The Journal of American Culture CFP  

Theme Issue: American Christmas


Guest Editor: Sue Matheson, University College of the North


Throughout the nineteenth century, Americans reinvented and embraced Christmas, creating a family-centered, cultural and commercial phenomenon that became a federal holiday in the United States. Washington Irving’s The Sketchbook of Geoffrey Crayon, gent. (1819) is said to have “invented” many of the Yuletide traditions we know today. Clement Clarke Moore’s iconic version of Santa Claus in “An Account of a Visit from St. Nicholas” (1822), more popularly known as “Twas The Night Before Christmas,” was immortalized in 1881 by the political cartoonist Thomas Nast. During the twentieth and twenty- first centuries, Christmas expanded into a “season” of its own that has become more than shopping, blending religious and secular customs with family traditions that incorporate food, decorations, and rituals from other places. For many Americans, Christmas is a period of general goodwill and an occasion for charitable and volunteer work.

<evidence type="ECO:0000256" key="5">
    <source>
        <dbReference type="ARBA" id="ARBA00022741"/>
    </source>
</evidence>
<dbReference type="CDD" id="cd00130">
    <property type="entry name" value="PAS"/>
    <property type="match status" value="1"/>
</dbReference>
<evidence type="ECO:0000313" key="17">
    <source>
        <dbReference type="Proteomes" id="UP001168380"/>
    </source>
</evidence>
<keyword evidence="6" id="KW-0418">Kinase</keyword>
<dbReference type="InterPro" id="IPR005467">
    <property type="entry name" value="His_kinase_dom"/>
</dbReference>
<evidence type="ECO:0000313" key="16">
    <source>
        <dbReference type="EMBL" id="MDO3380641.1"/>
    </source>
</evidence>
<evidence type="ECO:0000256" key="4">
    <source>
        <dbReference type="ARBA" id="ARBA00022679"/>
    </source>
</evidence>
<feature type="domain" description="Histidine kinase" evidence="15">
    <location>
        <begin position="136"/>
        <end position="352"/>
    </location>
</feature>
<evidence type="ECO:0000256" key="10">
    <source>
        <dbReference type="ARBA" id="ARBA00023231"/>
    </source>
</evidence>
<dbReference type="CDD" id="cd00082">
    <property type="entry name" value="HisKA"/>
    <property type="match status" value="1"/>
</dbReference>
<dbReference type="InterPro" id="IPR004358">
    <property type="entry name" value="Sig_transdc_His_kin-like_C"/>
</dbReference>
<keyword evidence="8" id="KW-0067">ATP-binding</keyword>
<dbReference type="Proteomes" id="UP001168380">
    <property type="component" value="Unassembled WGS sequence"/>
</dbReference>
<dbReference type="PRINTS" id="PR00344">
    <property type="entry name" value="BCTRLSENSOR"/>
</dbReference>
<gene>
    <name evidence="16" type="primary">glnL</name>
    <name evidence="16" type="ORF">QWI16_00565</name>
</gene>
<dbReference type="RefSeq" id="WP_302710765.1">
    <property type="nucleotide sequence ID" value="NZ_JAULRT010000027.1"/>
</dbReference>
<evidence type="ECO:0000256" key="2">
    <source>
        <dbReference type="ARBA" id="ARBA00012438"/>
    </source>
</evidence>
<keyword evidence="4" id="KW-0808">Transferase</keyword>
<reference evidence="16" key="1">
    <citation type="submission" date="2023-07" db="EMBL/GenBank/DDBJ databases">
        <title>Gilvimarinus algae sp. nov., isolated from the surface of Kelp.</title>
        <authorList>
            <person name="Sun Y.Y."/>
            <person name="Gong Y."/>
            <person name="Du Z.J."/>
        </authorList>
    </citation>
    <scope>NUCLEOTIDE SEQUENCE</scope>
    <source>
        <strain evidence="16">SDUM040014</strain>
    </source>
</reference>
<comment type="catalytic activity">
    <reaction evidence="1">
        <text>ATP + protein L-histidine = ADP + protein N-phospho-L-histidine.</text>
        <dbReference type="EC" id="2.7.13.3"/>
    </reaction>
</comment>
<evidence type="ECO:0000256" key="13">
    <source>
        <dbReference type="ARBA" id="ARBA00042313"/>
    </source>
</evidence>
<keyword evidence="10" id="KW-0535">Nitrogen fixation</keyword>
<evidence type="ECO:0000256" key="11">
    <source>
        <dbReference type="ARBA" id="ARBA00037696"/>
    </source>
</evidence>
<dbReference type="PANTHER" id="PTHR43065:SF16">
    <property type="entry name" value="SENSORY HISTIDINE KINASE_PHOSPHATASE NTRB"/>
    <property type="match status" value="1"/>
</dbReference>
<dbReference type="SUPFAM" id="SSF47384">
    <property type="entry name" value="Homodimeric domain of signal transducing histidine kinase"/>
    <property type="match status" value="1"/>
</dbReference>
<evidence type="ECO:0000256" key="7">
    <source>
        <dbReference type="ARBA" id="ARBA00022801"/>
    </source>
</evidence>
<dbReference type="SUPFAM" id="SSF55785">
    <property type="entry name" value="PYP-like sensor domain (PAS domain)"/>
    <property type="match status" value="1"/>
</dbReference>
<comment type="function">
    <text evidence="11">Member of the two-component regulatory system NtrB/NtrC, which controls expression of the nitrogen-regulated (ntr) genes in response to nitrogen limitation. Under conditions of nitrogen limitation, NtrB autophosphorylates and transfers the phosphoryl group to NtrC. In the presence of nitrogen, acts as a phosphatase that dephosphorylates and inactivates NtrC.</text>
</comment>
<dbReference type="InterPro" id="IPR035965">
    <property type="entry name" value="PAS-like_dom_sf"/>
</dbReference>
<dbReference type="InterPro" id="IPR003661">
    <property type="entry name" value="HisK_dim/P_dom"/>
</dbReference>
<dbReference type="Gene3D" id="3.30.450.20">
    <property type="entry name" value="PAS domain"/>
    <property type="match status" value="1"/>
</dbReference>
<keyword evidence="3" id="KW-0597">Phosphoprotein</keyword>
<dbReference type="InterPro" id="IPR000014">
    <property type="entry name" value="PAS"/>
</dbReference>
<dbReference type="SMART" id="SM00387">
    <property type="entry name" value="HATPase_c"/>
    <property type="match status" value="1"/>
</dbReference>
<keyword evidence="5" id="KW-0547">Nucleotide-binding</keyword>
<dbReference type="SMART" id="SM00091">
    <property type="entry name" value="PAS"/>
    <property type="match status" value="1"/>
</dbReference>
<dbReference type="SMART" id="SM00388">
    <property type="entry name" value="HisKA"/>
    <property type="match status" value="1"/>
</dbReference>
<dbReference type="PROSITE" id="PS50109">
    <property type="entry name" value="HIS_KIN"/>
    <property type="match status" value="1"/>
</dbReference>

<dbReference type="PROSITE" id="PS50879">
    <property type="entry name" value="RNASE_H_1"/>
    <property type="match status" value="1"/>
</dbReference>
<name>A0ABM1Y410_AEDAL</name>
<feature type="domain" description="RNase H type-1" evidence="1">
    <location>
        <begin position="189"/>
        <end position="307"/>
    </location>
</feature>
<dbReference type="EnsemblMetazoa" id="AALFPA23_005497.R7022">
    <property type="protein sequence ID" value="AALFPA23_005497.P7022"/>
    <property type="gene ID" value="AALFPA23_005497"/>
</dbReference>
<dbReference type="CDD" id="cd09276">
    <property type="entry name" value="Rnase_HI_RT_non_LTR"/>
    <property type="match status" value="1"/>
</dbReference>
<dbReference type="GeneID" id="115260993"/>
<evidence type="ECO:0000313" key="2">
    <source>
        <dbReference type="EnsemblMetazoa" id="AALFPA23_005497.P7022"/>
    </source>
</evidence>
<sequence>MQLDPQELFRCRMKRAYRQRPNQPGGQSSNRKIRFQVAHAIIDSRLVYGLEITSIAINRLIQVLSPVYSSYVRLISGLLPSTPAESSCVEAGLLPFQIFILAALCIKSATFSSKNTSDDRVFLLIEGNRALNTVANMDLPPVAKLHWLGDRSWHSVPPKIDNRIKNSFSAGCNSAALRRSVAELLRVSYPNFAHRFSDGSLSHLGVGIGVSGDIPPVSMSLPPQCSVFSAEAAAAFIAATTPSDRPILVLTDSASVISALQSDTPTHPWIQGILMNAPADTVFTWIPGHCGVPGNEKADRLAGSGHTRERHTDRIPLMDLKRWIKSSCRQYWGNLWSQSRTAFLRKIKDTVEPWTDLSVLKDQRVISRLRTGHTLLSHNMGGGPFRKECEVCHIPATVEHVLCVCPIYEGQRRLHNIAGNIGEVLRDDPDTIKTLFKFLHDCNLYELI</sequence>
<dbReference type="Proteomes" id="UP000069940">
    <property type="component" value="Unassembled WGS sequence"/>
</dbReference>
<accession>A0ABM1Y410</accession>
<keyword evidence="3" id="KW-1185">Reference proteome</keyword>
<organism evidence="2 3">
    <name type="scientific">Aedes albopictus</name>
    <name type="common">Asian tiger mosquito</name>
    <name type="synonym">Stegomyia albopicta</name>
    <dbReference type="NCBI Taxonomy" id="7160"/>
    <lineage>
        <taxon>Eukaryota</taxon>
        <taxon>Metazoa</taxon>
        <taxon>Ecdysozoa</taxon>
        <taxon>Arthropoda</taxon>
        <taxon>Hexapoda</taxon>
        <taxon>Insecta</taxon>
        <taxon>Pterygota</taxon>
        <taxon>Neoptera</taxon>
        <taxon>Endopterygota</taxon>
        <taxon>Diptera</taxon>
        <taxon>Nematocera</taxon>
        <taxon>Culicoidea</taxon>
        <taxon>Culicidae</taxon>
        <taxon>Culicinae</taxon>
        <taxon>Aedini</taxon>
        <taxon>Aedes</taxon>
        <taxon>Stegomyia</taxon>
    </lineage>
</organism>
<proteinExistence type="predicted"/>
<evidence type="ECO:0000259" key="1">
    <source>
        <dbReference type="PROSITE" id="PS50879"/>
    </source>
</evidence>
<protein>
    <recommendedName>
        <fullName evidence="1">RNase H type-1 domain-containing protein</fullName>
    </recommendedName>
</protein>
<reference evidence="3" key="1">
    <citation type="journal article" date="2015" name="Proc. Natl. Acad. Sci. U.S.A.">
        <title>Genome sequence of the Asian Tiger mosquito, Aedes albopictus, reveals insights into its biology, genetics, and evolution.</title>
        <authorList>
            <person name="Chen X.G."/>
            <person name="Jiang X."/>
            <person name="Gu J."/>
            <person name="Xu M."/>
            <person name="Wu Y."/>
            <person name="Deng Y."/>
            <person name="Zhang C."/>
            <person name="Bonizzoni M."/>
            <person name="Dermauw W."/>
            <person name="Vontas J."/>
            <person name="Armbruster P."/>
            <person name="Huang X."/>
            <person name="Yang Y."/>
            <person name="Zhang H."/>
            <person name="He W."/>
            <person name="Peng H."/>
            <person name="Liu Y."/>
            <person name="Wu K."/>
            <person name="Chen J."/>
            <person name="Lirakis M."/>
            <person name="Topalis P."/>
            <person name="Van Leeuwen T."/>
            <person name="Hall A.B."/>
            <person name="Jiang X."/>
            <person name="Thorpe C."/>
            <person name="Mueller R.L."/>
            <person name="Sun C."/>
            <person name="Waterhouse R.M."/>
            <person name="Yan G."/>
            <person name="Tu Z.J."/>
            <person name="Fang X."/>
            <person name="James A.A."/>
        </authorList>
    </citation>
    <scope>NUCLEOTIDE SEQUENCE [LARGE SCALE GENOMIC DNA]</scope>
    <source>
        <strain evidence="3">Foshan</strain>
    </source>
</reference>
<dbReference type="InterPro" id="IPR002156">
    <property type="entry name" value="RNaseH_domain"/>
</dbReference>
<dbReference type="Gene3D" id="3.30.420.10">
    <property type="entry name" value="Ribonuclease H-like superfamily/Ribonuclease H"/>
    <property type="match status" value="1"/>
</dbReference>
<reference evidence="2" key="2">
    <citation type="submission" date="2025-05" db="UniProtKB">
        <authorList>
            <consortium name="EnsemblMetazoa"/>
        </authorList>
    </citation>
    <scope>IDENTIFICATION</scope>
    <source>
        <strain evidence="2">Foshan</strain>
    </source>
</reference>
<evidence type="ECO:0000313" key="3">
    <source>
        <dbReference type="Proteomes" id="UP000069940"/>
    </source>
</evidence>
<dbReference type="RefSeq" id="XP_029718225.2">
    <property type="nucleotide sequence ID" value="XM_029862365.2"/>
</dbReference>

This special issue of The Journal of American Culture considers the culture of the American Christmas. Potential topics range from the beginnings of Christmas in America to the present day and could include, but are not limited to, papers that consider the outlawing of Christmas, Christmas riots, the beginnings of the family-centered Christmas, religious rituals of the American Christmas, Yuletide fashions and styles, Christmas costumes, Christmas comestibles, the history and manufacturing of Christmas toys, commercialism and the holiday season, consumption patterns and trends of Christmas shoppers, Hollywood’s contribution to the Yuletide spirit, the history and traditions of the American Christmas tree, regional celebrations of Christmas, beloved Christmas characters, Yuletide icons, Christmas cult films and television shows, unsung Christmas heroes, the material culture of the American Christmas, Christmas rituals, and the music of Christmas in America.


Authors of manuscripts accepted for publications must subscribe to JAC for at least one year at the time of the acceptance. Subscription includes membership in the American Culture Association.


Manuscript submissions should be 4000-6000 words in length, double-spaced, and in current MLA format. The issue will be published in December 2024.  We would like to begin vetting potential articles starting at the end of 2023.  The deadline for articles to be submitted is February 1, 2024. Send an email attachment, in Microsoft Word or Rich Text Format, to Sue Matheson, smatheson @ucn.ca.